Okraphobic No MoreOkra is a funny little vegetable. It’s chock-full of textures, from the slight peach fuzz on its rigid green skin to the crunch of the seeds to its oft-mentioned sliminess. There tend to be two camps in the world of okra, and, yes, those tend to be split along the Mason-Dixon line, as okra is traditionally more of a southern delicacy. Certain you’re in the “no, thank you” camp? Don’t be so sure.
Sweet and Spicy Pickled Okra
In the bottom of each of 2 sterilized 1-pint Mason jars, place: ¼-inch slice of lemon, ¼-inch slice jalapeño and 1 peeled garlic clove. Then add to each jar: 2 teaspoons mustard seed, 1 teaspoon coriander, 1 teaspoon curry, ¼ teaspoon whole fennel seed, 1 allspice berry and 4 whole black peppercorns. Pack jars with whole, cleaned and dried okra pods, alternating stem up and stem down to get the pods to fit into the jars (about 12 pods per jar). In a nonreactive pot, bring 1 cup cider vinegar, 1 cup water, 1 tablespoon plus 1 teaspoon kosher salt and 2 teaspoons granulated sugar to a boil until salt and sugar are dissolved. Pour hot liquid over the okra in the jars leaving about ½-inch of headspace. Let sit, uncovered, at room temperature, until the jars are just slightly warm to the touch. Screw on lids and refrigerate for a minimum of 24 hours before eating. Pickled okra will keep refrigerated for 2 to 3 weeks.
Cut 4 ounces pepper jack cheese into matchsticks. Wash and dry 1 pound fresh okra. Cut a slit in each okra pod and push the seeds to the side. Place 1 to 3 cheese pieces into each okra pod and set aside. Combine 1 cup all-purpose flour and ¹∕³ cup corn muffin mix in a large bowl. Whisk together 1 egg, ½ cup lager-style beer, ½ cup buttermilk and 1 tablespoon honey. Pour the wet ingredients into the dry ingredients, stirring to combine. In a deep skillet, heat 4 to 6 cups vegetable oil over medium-high heat (The oil should be about 2- to 3-inches deep.). Dip stuffed okra in batter and carefully place in hot oil. Do not crowd the okra. As the okra browns, turn it with metal tongs. Once browned on all sides, remove and drain on paper towels. Serve immediately.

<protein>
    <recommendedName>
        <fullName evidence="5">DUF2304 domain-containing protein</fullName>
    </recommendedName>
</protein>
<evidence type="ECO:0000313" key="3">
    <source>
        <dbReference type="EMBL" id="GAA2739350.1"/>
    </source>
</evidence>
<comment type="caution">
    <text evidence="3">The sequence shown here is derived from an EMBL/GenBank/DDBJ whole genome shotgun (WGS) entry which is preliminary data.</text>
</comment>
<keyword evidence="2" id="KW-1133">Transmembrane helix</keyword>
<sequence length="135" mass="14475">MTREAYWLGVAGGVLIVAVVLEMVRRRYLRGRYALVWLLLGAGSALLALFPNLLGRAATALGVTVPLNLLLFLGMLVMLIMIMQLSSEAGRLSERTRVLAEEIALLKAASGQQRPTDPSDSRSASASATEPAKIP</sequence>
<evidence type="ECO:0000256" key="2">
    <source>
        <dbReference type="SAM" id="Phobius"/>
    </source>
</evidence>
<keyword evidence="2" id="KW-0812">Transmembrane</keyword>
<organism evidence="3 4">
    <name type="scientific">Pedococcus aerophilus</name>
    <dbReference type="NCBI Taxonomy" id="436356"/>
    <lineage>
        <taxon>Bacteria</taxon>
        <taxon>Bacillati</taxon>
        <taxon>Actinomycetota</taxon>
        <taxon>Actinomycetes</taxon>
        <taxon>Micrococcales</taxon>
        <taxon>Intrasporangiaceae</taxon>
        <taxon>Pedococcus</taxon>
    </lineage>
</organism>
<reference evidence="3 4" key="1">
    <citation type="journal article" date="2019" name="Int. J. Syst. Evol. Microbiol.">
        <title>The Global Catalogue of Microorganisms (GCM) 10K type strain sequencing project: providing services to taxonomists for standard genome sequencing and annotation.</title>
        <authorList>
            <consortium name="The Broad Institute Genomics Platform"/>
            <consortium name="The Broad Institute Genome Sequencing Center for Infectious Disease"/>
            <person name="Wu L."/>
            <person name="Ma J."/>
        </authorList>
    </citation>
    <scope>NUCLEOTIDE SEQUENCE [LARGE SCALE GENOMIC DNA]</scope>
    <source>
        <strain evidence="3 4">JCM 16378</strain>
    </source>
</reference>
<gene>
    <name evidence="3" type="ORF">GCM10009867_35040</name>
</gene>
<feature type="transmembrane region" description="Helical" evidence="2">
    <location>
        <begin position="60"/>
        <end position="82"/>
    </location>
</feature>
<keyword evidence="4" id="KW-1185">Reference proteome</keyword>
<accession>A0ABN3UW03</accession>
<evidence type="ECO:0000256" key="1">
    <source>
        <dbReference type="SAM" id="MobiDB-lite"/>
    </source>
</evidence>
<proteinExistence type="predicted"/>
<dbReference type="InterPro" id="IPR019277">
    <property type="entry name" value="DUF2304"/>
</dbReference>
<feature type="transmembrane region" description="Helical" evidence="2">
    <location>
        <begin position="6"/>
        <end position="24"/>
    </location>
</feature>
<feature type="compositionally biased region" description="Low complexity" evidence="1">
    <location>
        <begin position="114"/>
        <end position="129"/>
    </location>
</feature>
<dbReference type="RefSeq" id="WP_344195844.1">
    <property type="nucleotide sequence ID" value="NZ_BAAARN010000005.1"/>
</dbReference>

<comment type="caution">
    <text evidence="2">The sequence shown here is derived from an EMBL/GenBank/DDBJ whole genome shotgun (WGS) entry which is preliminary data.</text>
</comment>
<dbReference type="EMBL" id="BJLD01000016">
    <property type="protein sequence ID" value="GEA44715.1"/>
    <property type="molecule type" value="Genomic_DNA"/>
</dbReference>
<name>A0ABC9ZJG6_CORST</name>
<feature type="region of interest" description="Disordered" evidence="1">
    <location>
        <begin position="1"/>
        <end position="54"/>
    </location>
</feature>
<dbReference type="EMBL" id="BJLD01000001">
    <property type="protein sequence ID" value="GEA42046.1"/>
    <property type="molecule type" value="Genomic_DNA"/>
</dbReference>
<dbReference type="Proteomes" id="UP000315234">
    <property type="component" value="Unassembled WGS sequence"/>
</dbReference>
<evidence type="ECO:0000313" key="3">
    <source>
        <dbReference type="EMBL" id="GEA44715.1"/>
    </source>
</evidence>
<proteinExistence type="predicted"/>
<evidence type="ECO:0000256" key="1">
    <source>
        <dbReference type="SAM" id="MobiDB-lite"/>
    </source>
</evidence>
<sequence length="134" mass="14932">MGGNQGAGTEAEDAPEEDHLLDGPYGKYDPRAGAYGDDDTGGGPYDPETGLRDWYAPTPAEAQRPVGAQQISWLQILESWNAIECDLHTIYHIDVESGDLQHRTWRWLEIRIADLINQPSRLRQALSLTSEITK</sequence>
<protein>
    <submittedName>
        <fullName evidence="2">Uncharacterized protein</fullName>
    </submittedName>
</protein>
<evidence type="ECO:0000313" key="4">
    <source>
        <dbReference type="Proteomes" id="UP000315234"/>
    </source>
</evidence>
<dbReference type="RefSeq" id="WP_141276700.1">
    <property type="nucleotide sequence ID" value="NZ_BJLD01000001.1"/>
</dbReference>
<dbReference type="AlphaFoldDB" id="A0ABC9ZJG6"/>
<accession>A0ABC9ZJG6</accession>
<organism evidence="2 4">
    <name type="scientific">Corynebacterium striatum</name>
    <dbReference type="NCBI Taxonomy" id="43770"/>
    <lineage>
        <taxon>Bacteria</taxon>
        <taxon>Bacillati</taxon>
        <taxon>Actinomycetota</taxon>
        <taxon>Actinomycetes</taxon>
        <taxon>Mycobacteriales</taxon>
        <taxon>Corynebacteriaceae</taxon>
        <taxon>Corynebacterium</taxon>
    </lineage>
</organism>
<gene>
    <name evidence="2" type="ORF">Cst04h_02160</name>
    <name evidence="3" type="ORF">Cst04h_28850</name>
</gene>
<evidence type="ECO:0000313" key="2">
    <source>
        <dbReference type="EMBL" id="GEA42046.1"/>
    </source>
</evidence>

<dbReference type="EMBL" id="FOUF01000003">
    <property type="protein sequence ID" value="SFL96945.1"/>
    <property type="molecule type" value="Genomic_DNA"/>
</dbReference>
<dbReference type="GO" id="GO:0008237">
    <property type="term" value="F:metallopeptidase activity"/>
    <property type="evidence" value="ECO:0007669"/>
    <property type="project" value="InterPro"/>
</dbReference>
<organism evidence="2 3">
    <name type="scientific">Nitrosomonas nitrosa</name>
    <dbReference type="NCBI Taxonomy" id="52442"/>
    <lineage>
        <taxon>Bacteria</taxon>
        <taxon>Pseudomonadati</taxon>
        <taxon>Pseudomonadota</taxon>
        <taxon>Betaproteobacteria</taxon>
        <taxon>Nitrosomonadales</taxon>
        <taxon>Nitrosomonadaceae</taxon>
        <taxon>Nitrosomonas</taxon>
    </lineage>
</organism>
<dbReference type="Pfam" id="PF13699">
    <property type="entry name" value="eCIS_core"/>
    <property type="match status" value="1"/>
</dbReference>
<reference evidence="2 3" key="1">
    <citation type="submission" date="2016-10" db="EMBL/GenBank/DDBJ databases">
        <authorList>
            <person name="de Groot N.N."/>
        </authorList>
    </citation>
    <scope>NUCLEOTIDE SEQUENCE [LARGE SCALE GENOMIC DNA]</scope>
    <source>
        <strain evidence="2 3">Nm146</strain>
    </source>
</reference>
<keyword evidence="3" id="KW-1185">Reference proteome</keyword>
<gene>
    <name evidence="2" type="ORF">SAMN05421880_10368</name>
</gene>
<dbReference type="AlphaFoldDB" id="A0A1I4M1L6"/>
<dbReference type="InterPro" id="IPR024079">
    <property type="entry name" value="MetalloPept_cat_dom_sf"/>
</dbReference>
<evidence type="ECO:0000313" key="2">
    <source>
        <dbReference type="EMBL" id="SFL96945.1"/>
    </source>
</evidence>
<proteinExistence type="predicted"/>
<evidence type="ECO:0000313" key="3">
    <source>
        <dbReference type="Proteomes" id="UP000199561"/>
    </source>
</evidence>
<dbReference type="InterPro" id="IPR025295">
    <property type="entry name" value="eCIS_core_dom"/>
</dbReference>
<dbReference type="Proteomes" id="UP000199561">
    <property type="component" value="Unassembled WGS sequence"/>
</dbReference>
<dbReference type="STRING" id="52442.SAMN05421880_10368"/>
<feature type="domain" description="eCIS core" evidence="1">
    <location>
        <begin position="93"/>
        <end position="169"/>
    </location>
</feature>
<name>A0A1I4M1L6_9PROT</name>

In a saute pan, heat 1 tablespoon olive oil over medium heat. Add ¼-pound diced andouille or other smoked, spicy sausage, and cook until brown, about 3 minutes. Remove sausage to paper towels and let drain. To the same skillet, add 2 cups fresh okra, cut into ¼-inch rings. Cook okra for 4 to 5 minutes. Add to skillet: ½ cup diced onion, ½ cup red bell pepper, 1 tablespoon minced jalapeño pepper, 2 cloves minced garlic and 1 tablespoon fresh thyme. Saute until tender, about 3 to 4 minutes. Add 3 cups fresh corn (or defrosted frozen corn) and saute for another 6 to 8 minutes. Stir in ¼ cup heavy cream and cook 1 minute longer. Add the sausage. Season to taste with salt and pepper. Serve warm or at room temperature.